|Publication number||US5030915 A|
|Application number||US 07/483,187|
|Publication date||Jul 9, 1991|
|Filing date||Feb 20, 1990|
|Priority date||Feb 20, 1990|
|Also published as||DE69126899D1, DE69126899T2, EP0443677A2, EP0443677A3, EP0443677B1|
|Publication number||07483187, 483187, US 5030915 A, US 5030915A, US-A-5030915, US5030915 A, US5030915A|
|Inventors||Eddy B. Boskamp, Ching T. Lee|
|Original Assignee||U.S. Philips Corporation|
|Export Citation||BiBTeX, EndNote, RefMan|
|Patent Citations (3), Referenced by (34), Classifications (8), Legal Events (6)|
|External Links: USPTO, USPTO Assignment, Espacenet|
This invention relates to a quadrature surface coil system for detecting magnetic fields induced in a body being examined in a magnetic resonant imaging system.
Quadrature surface coil systems for use in magnetic resonance imaging apparatuses are known. For example, reference is made to U.S. Pat. No. 4,816,765, incorporated by reference herein which discloses a quadrature coil system which is used in a magnetic resonance imaging apparatus. The detection coil is one referred to as a surface coil in that it is placed adjacent a surface of a body being examined by the magnetic resonance imaging system apparatus. As disclosed in the aforementioned patent, the detection coil comprises a stack of two coils with locally mutually perpendicular related B fields. A first coil is formed as a butterfly coil having a B field extending parallel to the plane of the coil and the second coil is formed of a single flat coil having a B field extending transversely the plane of the coil. The coils are arranged in a fixed mutual orientation so that for each of the coils reciprocally applied fluxes are compensated for.
The present invention is an improvement of that quadrature coil system. Such quadrature coil systems as disclosed in the aforementioned U.S. patent have the disadvantage in that the coils must be typically arranged planar. The reason for the planar arrangement is that should the coils be bent or otherwise contoured, typically to the shape of the surface to be examined, for example, the spinal column of a human being in the neck-head area, bending of the coil causes the butterfly and single flat coil to be misaligned. The resulting signals become distorted and do not reproduced faithfully the desired magnetic fields produced by the body under examination. The flat coils while satisfactory for some applications where the body under examination is planar and therefore equidistant from the stacked coils, in other instances, is not as satisfactory when the body under examination is curved and non-planar. As a result, the magnetic fields induced by the body and to be detected by the quadrature coil system are spaced different distances from different portions of the coil causing distortions in the signal.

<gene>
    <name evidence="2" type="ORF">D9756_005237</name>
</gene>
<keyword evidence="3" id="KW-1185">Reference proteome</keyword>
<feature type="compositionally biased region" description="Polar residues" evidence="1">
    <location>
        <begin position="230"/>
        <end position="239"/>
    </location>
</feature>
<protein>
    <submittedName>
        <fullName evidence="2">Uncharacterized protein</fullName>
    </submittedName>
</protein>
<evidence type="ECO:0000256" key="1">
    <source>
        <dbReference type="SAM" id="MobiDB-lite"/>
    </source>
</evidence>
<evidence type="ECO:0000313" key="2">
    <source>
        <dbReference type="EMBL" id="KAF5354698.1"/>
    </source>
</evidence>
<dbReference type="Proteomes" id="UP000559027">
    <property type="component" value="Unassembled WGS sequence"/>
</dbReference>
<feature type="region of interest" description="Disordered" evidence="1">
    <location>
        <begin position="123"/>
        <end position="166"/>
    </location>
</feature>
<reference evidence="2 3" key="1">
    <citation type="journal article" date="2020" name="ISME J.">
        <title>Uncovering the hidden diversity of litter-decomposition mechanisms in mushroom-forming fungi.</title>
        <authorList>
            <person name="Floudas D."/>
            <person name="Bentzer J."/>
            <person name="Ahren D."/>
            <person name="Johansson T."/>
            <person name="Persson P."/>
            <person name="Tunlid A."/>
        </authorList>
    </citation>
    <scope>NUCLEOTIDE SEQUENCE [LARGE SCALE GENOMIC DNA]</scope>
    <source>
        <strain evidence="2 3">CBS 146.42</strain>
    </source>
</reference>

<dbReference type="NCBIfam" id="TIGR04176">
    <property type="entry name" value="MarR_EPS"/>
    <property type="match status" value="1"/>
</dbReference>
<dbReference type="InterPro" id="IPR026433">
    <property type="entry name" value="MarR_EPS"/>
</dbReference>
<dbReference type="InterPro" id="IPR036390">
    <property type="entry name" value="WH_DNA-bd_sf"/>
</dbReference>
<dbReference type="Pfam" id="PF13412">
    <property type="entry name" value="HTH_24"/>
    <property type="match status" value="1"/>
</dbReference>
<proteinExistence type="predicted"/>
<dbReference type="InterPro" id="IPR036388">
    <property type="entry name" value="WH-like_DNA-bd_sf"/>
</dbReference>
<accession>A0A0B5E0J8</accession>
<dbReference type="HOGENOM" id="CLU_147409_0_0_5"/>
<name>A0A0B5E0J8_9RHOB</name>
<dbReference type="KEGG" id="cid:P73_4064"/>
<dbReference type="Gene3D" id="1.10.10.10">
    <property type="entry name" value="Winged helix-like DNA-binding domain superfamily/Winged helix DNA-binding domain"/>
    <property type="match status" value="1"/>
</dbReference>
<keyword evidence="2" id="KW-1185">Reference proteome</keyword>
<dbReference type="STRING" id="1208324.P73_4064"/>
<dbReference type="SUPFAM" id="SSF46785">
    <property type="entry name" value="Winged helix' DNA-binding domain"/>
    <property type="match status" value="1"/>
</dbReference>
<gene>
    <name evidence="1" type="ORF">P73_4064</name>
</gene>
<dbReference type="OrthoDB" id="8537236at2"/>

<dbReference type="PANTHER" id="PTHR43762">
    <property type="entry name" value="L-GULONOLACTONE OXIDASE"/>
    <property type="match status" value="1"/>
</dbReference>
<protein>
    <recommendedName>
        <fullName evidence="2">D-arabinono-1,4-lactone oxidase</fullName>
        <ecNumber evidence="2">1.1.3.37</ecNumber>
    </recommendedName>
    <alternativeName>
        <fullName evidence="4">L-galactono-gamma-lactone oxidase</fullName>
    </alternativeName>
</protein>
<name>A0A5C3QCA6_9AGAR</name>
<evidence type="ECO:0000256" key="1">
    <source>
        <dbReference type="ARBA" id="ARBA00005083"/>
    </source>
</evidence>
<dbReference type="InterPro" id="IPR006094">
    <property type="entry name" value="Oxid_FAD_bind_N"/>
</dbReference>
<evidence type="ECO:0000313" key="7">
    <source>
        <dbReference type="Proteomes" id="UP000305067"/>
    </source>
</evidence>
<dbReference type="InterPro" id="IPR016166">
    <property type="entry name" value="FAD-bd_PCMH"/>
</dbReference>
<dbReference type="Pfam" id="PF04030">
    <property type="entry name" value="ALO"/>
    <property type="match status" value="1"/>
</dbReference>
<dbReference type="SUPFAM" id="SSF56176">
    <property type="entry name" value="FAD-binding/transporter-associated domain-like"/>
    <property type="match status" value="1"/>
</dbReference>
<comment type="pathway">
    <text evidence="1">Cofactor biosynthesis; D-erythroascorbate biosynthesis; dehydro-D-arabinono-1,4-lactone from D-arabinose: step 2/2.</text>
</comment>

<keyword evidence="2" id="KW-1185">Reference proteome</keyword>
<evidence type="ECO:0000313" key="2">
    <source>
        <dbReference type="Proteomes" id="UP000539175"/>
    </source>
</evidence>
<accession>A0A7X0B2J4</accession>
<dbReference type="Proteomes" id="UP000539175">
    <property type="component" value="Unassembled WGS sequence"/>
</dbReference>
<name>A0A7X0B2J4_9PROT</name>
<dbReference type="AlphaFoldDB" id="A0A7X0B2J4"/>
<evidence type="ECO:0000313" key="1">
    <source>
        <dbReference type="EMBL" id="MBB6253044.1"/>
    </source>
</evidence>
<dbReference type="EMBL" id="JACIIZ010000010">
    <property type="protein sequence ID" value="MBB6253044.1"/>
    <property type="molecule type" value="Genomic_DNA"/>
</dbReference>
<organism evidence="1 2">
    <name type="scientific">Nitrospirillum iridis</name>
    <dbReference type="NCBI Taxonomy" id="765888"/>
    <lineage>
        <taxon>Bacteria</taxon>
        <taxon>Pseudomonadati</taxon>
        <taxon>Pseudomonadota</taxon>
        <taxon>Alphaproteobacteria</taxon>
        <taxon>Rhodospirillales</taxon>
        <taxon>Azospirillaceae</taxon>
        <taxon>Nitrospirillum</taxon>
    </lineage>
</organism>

The present inventors recognize a need for a detection quadrature surface detection coil for use with a non-planar body under examination and which overcomes the drawbacks of the stack coil system described above. One problem with producing a coil system for a curved body is that any bends in the coils out of the planar region tend to distort the coil and make the coil non-symmetrical. Further, it is extremely difficult to axially align the magnetic field responsive region of the butterfly coil to the single flat coil once the coils are bent. If the bends are slightly off center, i.e., non-symmetrical, then the two different coil systems, the flat coil and the butterfly coil, tend to respond in a manner producing a distorted unsatisfactory signal. To manufacture bent coils which are exactly physically aligned to respond to aligned magnetic fields is not generally practical. To obtain an optimum signal, the stack of coils should be contoured to the object being examined aligned, and matched.
In a magnetic resonance imaging examination system an apparatus according to the present invention comprises a surface coil magnetic field gradient detection construction comprising an outer conductor forming a first coil and a transverse inner conductor connected at its ends to the outer conductor at spaced points along the outer conductor for dividing the outer conductor into mirror image second coils. The construction includes means for tuning the first and second coils to a given radio frequency such that the first and second coils generate corresponding first and second signals manifesting orthogonal magnetic fields in the body under examination.